Alternatives to Hospital/Nursing Home Care

One of the issues seniors face when they experience an illness or become frail is related to their next step. Would a hospital stay prove helpful? Short term rehabilitation residence? Adult living facility with step down nursing care? Or stay at home care? These have become hot topics with government agencies looking at the bottom line for each of these steps, costs. The National Academies of Science, Engineering, and Medicine (NASEM) has launched a major project on the quality of nursing home care. In a 2021 report, the authors concluded "primary care in the United states is fragile and weakening" implying that medical practice shas to be in line with the services patients need.t


We recently came across a challenging study related to this issue. It appeared in Annual of Internal Medicine, July 2021, Vol 174:no. 7, with the long title "Is Comprehensive Geriatric Assessment Admission Avoidance Hospital at Home an Alternative to Hospital Admission for Older Persons?" The authors describe the objective of the study: "To assess the clinical effectiveness of admission avoidance hospital at home (HAH) with comprehensive geriatric assessment (CGA) for older people."


Back in 2000, Fried et al in an article in Arch Intern Med concluded that people preferred home care to hospital care in the treatment of acute illness. Recent newspaper reports following epidemiological statistics related to deaths in nursing homes and hospitals only seemed to increase the desire to be treated at home. This was reinforced by the challenge hospitals experienced for general health care during the COVID-19 pandemic. To quote  Stuart M. Butler, PhD in an article in JAMA (April 13, 2021) "Hundreds of thousands of people who are older and disabled live in nursing homes not because they need specialized care, but because Medicare payment rules make that the only housing with daily living care they can afford".


Having visited a number of nursing homes in New York City, Boston and Denver, it came apparent to this author that these homes serve, in general, two two different cohort groups of residents. One requires short term post acute care services. (My co-editor is an example of this type of resident who needed the care following an extended stay in a hospital for treatment of his almost fatal bout with sepsis). The other group consists of long term care residents who need basic daily living care and when asked would like to return to their community and friends.


Hospital at Home is designed for older persons who are in declining health, aimed to reduce the risk of loss of independence and subsequent admission to institutional care. Simply put, if you can get similar care at home to what is achieved in a hospital setting, why choose hospital care. While this type of program is person centered, it also involves potential cost savings for Medicare. This would be measured by comparing two types of programs and determining health outcomes of older persons in the two settings. (Note the Conley et al study in JAMA Intern Med 2016;176:1693-1702 that looked at alternative strategies to inpatient hospitalization)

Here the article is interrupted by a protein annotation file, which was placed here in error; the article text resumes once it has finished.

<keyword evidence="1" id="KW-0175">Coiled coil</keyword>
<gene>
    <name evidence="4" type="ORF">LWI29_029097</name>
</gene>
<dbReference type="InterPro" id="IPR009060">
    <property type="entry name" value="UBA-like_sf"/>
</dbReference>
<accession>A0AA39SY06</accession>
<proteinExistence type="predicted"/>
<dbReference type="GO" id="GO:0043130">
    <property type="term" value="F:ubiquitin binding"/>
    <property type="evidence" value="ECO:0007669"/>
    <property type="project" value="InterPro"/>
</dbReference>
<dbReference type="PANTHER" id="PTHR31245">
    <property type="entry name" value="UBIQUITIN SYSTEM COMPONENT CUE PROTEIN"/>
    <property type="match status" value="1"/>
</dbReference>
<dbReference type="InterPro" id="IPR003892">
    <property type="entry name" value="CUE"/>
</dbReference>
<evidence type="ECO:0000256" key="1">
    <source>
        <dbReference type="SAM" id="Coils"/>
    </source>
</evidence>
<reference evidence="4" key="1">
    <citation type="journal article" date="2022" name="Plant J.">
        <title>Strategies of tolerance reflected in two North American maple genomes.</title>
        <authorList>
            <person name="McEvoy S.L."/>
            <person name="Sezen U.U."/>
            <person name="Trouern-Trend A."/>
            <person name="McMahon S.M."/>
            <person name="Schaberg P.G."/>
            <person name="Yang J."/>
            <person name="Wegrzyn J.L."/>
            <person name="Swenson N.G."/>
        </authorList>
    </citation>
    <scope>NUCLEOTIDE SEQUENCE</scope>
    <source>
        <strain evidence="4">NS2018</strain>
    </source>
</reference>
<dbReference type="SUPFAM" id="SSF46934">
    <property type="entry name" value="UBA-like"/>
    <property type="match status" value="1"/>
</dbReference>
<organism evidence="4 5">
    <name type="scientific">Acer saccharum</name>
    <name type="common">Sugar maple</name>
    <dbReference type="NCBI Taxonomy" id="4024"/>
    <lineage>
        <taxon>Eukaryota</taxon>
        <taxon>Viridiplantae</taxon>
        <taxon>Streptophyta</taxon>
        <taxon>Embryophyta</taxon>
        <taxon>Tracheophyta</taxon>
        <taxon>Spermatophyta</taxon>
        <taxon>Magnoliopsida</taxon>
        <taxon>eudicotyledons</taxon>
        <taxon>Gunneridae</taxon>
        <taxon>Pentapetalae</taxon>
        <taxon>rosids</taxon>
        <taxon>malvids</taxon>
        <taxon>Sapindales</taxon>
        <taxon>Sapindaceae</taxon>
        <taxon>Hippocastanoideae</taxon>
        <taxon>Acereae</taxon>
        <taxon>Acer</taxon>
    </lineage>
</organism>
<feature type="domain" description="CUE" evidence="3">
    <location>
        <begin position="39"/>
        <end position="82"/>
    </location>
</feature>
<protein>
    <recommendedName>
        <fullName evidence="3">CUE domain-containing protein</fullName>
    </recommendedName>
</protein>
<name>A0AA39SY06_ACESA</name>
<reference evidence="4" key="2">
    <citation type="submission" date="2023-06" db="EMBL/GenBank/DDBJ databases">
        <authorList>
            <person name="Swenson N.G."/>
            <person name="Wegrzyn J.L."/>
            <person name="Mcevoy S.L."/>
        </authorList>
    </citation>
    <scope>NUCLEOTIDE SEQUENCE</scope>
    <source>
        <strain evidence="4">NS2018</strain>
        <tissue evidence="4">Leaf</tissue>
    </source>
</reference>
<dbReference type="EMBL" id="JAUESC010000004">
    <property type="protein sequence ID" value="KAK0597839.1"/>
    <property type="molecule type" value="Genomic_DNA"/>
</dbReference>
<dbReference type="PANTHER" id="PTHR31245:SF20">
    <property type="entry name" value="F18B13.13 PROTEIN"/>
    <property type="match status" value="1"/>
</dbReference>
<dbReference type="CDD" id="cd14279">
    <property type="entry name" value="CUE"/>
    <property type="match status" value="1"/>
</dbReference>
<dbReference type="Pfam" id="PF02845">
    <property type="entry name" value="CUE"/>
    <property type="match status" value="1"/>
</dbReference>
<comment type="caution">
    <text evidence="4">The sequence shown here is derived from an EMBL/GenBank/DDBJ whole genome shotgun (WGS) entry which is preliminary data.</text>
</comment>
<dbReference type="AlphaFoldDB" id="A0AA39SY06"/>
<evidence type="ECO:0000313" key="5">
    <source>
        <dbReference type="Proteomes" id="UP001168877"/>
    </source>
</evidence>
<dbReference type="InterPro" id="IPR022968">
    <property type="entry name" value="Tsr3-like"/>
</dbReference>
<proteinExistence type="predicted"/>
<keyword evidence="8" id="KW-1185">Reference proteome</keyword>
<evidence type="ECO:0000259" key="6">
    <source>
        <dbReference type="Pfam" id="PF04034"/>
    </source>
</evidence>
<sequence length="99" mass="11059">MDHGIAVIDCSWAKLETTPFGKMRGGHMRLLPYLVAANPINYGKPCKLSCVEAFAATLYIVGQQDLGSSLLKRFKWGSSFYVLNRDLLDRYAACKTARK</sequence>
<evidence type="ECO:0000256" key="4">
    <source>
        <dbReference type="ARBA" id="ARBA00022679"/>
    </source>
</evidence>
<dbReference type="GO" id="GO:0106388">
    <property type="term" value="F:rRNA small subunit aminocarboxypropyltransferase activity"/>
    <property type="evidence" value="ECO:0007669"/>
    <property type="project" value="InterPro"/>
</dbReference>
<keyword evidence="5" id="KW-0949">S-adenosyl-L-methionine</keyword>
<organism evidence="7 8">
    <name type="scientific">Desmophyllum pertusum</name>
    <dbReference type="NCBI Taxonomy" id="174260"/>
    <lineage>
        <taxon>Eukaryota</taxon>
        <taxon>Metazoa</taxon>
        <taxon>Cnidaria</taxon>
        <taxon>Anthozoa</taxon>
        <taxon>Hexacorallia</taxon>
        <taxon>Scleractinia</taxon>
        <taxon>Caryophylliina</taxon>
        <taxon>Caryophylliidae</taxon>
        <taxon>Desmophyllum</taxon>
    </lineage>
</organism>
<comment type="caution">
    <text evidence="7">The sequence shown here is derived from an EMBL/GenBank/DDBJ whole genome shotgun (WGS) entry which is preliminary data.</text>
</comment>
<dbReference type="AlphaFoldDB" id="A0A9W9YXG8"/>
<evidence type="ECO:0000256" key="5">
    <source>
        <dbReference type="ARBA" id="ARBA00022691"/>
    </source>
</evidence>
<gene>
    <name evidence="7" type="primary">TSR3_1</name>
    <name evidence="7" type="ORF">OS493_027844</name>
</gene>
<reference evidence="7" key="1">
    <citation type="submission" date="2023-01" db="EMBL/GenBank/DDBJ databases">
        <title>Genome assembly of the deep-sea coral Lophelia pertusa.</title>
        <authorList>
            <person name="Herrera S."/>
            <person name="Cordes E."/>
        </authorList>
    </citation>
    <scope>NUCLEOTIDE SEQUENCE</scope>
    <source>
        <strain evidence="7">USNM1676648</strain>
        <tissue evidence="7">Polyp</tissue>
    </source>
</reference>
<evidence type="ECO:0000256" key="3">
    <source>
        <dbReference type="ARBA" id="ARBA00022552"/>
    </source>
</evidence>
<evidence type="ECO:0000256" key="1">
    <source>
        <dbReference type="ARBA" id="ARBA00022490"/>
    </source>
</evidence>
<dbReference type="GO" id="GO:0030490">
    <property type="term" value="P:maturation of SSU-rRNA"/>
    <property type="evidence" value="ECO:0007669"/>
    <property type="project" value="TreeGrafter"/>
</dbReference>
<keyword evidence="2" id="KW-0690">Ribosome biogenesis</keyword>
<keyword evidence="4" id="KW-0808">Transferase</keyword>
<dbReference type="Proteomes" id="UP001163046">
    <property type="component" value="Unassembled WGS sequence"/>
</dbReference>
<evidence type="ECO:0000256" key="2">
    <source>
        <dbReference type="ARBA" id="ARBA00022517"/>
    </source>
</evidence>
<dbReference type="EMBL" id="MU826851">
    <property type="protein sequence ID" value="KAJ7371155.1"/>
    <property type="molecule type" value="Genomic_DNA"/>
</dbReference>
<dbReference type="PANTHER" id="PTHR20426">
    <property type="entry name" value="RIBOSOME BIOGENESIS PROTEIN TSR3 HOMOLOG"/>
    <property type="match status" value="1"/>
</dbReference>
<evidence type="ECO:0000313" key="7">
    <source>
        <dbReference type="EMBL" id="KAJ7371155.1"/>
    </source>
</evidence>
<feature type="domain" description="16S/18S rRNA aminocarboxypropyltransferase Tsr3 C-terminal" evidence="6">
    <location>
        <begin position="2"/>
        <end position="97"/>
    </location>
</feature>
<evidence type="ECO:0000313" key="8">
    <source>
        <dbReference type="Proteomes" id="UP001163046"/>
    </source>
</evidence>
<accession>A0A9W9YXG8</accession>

One government agency that is quite interested in hospital admissions vs hospital at home is The National Institute For Health Research Health Services and Delivery Programs. They were the primary funding source for a research study comparing the two admission steps. The principal investigator was Sasha Sheppard, MSc., DPhil. of the University of Oxford, Nuffield Department of Population Health Sciences, Richard Doll Building, Old Road Campus, Oxford OX37LF, United Kingdom (email, The study involved 1055 older patients (mean age 83.3) who were medically unwell, were physiologically stable and were referred for hospital admission. Those interested in extended details of the study are referred to Annals of Internal Medicine,  2021;174:889-898. The purpose of the study was to see if avoiding hospital/nursing home care would reduce the risk for a loss of independence, "align with an older person's preference to receive hospital-level care in their homes if similar outcomes can be achieved". The Home an Alternative to Hospital Admission had the same results as hospital admission but showed a decrease in admission to long term residential care at 6 months. The authors conclude "This type (home as hospital) service can provide an alternative to hospitalization for selected older persons". One should note that there were similar mortality rates in both populations at 6 months, possibly because of the mean age of the population studied. One also has to be careful in generalizing this study to the USA.  Another shortcoming in this study is the patient population studied."The results are more strongly related to patients who were referred after a special assessment process in a hospital".  There could have been an element of bias in the referral process. With all these caveats, this type of program may prove to be one of a buffet of programs that may help meet the needs of patients and provide quality of service from the entire health staff.


There is no question that some measure of change has to be instituted in the level of care for the older population in this country. This has to be done sooner than later  so that as the population ages we will not have another medical crisis.   


By Harold Rubin
updated October 22, 2021

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